The rate at which women are being diagnosed with breast cancer has stopped falling, according to a new analysis of federal data released Monday. The analysis of data collected by the National Cancer Institute found no significant change in the overall incidence rate for breast cancer among white women between...
Some women with early breast cancer do not appear to need to have their lymph nodes removed, as is often currently recommended, according to a new federally funded study, released Tuesday.
It sounds too good to be true, but there might be a bright side to the night sweats, hot flashes and other unpleasantries associated with menopause. A new study finds that women who experience such symptoms may be at reduced risk of several common forms of breast cancer.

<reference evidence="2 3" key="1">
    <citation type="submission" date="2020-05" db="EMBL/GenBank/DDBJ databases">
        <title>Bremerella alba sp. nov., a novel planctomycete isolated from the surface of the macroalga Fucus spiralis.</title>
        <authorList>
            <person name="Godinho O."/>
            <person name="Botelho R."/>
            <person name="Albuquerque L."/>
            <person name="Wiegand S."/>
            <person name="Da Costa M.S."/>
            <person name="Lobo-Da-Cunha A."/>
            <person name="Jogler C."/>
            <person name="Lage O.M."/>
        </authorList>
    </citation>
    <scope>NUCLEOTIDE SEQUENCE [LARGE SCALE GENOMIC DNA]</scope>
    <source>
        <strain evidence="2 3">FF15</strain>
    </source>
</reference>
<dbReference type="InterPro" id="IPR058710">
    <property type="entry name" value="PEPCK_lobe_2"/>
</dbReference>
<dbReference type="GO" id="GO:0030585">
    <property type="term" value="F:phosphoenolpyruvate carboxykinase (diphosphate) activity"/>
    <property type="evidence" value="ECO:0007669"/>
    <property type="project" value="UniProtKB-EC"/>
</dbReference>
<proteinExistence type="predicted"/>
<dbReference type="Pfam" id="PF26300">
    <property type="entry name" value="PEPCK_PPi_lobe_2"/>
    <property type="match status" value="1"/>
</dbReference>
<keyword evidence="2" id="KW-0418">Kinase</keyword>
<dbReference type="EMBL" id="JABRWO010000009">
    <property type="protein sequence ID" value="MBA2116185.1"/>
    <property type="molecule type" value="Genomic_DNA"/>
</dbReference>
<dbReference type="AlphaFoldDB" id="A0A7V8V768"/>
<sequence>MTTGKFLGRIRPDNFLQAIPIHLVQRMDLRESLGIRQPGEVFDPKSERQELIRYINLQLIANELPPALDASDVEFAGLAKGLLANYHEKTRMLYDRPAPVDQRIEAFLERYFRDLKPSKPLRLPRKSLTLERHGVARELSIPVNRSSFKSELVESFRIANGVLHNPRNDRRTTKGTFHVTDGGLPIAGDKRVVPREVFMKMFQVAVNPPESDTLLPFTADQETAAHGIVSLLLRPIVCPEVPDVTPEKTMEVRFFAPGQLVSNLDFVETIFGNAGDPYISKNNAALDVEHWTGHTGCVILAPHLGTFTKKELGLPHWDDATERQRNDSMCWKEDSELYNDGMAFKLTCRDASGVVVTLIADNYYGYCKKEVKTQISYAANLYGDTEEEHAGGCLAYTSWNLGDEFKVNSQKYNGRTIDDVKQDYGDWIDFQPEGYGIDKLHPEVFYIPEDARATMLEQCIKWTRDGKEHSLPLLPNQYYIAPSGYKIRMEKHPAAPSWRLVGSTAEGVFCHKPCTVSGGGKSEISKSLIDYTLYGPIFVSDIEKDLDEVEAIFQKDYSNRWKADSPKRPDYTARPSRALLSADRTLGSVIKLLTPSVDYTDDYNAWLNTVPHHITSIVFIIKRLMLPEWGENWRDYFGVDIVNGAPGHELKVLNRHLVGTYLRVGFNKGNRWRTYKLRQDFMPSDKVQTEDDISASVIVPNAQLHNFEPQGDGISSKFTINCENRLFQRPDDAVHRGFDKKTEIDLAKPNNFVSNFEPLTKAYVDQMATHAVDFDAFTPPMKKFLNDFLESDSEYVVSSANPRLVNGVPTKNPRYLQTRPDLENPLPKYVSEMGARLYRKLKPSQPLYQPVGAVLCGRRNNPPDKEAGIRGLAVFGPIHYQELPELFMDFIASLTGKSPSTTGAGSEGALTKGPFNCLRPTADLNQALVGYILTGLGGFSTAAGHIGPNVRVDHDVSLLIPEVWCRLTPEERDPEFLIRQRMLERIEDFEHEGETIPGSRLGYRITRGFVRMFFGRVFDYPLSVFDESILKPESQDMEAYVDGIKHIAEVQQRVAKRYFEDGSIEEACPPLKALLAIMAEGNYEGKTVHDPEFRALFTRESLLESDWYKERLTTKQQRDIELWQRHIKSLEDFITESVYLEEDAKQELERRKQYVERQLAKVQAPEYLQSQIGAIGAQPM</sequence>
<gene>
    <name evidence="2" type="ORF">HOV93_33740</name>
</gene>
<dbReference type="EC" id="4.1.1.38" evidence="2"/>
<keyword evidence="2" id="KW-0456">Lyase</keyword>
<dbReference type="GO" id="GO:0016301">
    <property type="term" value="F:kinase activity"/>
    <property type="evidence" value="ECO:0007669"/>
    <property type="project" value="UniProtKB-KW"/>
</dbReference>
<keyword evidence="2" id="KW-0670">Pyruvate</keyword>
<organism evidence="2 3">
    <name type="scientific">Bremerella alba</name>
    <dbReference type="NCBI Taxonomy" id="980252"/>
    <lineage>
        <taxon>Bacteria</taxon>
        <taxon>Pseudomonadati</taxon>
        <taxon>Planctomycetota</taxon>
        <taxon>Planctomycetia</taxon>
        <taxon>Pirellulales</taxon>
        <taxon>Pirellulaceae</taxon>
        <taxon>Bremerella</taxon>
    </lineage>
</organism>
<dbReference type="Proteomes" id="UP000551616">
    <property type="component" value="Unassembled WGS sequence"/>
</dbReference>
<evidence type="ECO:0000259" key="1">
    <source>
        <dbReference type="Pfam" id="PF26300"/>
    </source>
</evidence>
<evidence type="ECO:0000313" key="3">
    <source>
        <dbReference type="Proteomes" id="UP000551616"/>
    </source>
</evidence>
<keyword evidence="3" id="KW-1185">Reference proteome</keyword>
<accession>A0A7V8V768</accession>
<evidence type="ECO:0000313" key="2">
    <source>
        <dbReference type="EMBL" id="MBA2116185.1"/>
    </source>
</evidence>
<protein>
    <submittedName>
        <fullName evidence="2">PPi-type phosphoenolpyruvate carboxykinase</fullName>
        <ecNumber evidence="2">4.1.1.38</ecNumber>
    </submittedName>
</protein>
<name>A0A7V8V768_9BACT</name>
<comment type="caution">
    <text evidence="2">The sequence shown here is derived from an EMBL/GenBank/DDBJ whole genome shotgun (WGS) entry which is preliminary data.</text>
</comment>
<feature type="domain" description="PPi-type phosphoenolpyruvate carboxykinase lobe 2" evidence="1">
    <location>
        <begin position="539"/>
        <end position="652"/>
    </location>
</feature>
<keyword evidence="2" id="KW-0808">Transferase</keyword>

Breast implants linked to rare lymphoma cancer, FDA says.
There's now new cause to be aware of how dense your breast tissue is: A study published this morning in the journal Cancer Epidemiology, Biomarkers & Prevention shows that among women who have had breast cancer, higher breast density appears to raise the risk of a subsequent breast cancer, especially in the breast that was not affected by the first cancer. The study bolsters earlier research linking breast density and cancer risk.
A new study published in this week's issue of the New England Journal of Medicine analyzed data gathered in Norway between 1996 and 2005 on more than 40,000 women in their 50s and 60s. Regular mammograms reduced the risk of dying from breast cancer by just 10 percent, which is far lower than had been thought,